In March and April of 2016, my documentation of the current refugee crisis brought me to the Idomeni Camp on the Greece-Macedonia border, one of the largest makeshift camps in Europe. For the previous few months I documented the journey of refugees through the Balkans from border towns in Northern Serbia to train stations in Sarajevo, to tent cities in Croatia, but I had yet to spend time with refugees who were no longer in active transit.
Hakim Anwar, 23, sat staring blankly ahead as he recalled being locked in the back of a moving truck with roughly 30 other people for over a day somewhere in Macedonia. Two people were discovered to have died, presumably from a combination of heat stroke and suffocation, when the doors were finally opened. Upon arrival, they were then arrested and brought to Gazi Baba, a detention center in Skopje where they were kept for 18 days incommunicado, sleeping on the floor with nothing but a small blanket, two toilets for the hundreds of other arrested refugees, and barely enough food to survive on.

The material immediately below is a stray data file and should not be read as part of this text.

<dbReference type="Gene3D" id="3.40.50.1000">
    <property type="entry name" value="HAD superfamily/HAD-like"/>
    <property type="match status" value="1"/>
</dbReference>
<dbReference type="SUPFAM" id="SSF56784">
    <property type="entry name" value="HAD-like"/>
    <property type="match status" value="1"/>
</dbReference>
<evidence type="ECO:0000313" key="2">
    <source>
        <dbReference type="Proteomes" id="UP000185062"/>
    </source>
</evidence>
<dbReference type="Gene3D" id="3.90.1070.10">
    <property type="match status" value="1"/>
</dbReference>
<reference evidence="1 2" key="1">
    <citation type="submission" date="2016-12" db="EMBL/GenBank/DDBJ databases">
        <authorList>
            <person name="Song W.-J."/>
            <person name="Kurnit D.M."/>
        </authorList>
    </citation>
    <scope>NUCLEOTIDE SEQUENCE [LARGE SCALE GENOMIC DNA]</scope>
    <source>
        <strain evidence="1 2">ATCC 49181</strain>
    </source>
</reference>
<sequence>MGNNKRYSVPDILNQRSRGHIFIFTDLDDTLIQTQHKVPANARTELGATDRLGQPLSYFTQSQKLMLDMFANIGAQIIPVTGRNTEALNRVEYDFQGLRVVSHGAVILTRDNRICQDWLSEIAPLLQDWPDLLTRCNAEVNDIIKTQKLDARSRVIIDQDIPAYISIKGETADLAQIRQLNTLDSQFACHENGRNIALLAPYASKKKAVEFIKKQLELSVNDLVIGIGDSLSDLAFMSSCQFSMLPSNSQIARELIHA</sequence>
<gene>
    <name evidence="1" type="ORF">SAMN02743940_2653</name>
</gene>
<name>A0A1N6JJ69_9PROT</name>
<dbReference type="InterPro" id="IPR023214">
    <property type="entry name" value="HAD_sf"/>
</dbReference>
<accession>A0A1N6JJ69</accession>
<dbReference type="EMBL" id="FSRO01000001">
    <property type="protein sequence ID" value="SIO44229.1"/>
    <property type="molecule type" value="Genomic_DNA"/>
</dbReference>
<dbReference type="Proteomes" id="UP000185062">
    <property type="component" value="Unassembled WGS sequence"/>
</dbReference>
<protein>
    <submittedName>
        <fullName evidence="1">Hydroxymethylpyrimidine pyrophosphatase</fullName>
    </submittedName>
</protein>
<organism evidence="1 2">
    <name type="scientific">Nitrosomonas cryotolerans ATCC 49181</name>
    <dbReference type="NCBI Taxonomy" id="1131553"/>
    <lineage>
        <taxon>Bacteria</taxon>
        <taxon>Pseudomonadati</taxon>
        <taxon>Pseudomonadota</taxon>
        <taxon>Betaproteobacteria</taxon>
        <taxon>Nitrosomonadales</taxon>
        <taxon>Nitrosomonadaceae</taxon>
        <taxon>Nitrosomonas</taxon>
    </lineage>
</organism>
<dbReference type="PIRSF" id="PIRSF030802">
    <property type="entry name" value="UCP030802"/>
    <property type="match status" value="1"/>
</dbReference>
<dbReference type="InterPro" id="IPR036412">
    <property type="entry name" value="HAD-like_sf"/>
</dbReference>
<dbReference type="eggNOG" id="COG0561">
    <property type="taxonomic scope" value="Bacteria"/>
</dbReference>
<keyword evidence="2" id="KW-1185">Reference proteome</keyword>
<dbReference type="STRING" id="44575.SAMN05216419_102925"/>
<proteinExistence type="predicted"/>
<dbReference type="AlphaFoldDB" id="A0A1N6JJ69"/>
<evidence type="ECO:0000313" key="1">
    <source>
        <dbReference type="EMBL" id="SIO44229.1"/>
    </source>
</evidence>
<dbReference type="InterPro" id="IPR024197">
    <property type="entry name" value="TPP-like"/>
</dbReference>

After telling me his story, Hakim looked over and said ‘But if you want to hear a bad story, listen to this kid’ as he nodded toward a young man sitting next to him. Hicham, 17, went on to explain how his boat sank crossing the Aegean from Izmir and he was one of the only ones to survive; how he walked through Greece, through Macedonia, through Serbia, on his own under the cover of darkness; how he had been beaten by police, robbed by mafia and gone days without food or water.
Hakim was deported back to Greece and since then, back to his home in Morocco.
Hicham eventually made it to Germany, but after two months was arrested and brought back to Bekescaba Detention Camp for men in Hungary. I have not been able to reach him since he sent me a string of messages a month ago, begging for help.
When each story is more horrify- ing than the last, you really start to question the limits of humanity.